How to play 8th notes? ( piano, whistle)

How to play 8th notes? ( piano, whistle)

Hi I am wondering what is the proper way to play 8th notes in traditional Irish/Scottish music. Some tunes like Road to The Isles seem to play the 8th notes like triplets where it is played as quarter note and 8th note. However, in up tempo Loch Lomond, it sounds as though the 8ths are played as they would normally be played ie 1 &, 2 &, etc. I believe that hornpipes are written with 8th notes but to be played like dotted 8th and 16th so I was wondering if there are any other "unwritten" rhythmic rules I should be aware of. Thanks.

Re: How to play 8th notes? ( piano, whistle)

There are a lot of "unwritten" rhythmic rules in any traditional music. Some of them fall under the "swing" category and some are distinct and recognizable as a regional style. Your best bet for learning any traditional tune is to get yourself a good recording of a traditional player playing it and imitate the sound you hear. Any written music will only be a skeleton of the tune, often with swing and any ornaments (which are sometimes rhythmic) completely left out for ease in reading.

Re: How to play 8th notes? ( piano, whistle)

I’ve never got my head around it. To me the theory doesn’t always match up with what I hear. Fpr example my triplets sometimes blend it to 4, depending on what I”m playing. I tend to try and play according to what I hear and feel, rather than what somebody else has written down.

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Re: How to play 8th notes? ( piano, whistle)

Yeah, "triplets" are often closer to two 16th and an 8th, hornpipes are often heavily swung, except when they’re not, reels are often swung, but not all the time and not as much as hornpipes, the amount of swing depends on where you are (none in Scottish music, little if any in Donegal, quite a bit in Sligo, etc)…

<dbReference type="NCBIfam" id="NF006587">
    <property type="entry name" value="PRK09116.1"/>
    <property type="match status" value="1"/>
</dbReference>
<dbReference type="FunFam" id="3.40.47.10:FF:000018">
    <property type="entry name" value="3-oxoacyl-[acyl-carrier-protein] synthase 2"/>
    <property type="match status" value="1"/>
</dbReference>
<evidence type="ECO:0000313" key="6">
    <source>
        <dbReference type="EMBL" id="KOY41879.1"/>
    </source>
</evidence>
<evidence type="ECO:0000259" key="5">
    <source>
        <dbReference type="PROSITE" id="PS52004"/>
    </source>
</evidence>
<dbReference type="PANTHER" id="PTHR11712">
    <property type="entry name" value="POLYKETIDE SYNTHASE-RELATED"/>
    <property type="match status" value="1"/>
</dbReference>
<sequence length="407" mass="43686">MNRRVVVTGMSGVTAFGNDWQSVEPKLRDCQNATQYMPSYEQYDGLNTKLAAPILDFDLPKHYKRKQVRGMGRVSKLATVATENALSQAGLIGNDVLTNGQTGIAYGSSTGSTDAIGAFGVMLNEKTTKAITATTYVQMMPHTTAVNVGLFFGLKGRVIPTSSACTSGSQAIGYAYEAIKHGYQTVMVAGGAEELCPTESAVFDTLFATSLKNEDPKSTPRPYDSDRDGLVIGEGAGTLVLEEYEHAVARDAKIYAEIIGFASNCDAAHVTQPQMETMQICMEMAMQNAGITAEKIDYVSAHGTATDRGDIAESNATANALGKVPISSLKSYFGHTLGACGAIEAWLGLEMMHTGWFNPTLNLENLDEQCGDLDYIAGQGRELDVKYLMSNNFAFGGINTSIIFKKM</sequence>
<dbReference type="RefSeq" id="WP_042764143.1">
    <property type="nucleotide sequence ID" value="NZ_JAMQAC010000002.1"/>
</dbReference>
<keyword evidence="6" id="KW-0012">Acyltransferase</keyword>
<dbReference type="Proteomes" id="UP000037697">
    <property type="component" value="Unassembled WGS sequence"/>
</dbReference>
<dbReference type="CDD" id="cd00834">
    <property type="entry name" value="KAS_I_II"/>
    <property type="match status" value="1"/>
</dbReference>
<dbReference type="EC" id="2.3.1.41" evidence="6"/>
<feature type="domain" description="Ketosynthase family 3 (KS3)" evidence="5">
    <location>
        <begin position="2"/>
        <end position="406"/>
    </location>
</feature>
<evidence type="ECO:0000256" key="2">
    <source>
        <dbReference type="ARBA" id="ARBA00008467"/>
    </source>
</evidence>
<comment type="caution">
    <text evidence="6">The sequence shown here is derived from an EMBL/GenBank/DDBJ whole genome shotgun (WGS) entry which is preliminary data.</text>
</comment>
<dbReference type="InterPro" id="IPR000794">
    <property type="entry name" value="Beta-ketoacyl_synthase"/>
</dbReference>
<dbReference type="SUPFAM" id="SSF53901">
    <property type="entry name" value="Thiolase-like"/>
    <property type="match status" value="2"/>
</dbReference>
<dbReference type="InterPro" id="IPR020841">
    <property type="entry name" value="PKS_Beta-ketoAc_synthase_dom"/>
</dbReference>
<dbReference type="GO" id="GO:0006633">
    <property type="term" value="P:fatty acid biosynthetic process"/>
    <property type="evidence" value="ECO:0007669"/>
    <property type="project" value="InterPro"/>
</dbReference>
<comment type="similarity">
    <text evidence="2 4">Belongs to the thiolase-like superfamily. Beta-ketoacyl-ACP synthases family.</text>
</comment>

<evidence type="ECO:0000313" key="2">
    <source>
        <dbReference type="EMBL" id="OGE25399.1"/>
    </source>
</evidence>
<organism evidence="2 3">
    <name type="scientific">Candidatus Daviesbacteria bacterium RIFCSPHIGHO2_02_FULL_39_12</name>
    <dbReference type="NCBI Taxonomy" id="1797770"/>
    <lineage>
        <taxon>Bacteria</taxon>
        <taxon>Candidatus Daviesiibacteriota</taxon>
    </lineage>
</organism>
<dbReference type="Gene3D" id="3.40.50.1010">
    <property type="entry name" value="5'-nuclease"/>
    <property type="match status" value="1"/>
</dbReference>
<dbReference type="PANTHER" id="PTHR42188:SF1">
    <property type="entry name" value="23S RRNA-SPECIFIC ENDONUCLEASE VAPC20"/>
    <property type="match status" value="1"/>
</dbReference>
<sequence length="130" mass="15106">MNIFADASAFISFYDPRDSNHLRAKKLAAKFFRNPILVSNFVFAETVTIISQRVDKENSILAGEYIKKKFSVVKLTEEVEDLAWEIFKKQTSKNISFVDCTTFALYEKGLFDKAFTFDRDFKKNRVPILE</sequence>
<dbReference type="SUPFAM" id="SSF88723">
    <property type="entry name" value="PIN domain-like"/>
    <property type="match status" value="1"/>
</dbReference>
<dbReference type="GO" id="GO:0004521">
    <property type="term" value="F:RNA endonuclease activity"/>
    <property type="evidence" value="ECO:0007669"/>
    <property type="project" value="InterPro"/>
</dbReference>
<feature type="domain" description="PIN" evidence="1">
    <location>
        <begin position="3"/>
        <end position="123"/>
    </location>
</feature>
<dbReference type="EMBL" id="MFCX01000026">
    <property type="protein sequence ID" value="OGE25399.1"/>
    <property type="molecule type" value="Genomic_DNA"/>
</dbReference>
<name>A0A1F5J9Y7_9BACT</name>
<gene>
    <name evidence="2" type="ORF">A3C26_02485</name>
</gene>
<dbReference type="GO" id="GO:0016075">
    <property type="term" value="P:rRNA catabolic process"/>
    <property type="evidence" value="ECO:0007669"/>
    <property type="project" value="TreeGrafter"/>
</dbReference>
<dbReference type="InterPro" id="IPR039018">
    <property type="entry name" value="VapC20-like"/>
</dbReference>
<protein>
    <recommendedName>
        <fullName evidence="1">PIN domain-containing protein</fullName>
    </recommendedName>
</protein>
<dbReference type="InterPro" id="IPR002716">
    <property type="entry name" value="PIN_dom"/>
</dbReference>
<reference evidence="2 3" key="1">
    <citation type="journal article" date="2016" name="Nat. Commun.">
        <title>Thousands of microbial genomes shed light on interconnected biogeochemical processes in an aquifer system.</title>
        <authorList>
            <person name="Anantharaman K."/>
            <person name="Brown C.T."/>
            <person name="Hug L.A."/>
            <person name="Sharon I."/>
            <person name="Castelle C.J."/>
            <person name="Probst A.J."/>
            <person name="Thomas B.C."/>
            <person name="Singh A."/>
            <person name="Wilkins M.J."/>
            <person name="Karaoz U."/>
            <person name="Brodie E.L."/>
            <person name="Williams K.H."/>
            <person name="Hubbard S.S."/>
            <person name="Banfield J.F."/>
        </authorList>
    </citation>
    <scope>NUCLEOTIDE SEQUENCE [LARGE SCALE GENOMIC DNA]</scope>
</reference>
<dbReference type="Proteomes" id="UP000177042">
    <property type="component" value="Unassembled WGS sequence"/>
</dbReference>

Your best bet is listening to the players you want to sound like.

Re: How to play 8th notes? ( piano, whistle)

If there is any advice I can offer as a beginner it is to listen to the tune being played by a professional. Doing this usually gives me ideas like where to add ornaments, what the rhythm should sound like, where to take breaths etc…

Re: How to play 8th notes? ( piano, whistle)

Well I was taught that where you have a dotted quaver followed by semiquaver written down for hornpipes, you actually allocate/play the 2 notes more like 2/3 and 1/3 of the available time, so it fits with the triplets in other parts of the music. If you play it as written, you will be a bit TOO snappy: yes, the swing’s the thing. And it doesn’t just apply to piano or whistle.
(And of course, in Scottish music we have a lot of "Scotch snaps", i.e semiquaver followed by dotted quaver, especially in strathspeys, but also in some of the marches).
And incidentally, Loch Lomond, mentioned by the OP, gets played all ways, including as a waltz!

Re: How to play 8th notes? ( piano, whistle)

For English hornpipes I was taught the same as trish santer says - that the triplets were usually ‘even’ and, whether written dotted or not, a pair of notes were close to 2/3 - 1/3 to match the triplets.

It seems to be a good starting point for hearing what Irish players are doing, though the gaps between the notes have a big effect.

Re: How to play 8th notes? ( piano, whistle)

To answer your question, there is no one specific way to play eighth notes in this music. I am personally a big believer in written music but you must understand its limitations. And until you understand exactly how a ‘reel’ or ‘hornpipe’ or ‘jig’ sounds and feels, you should listen to each tune you learn repeatedly, carefully, and preferably by several different musicians so you really get it.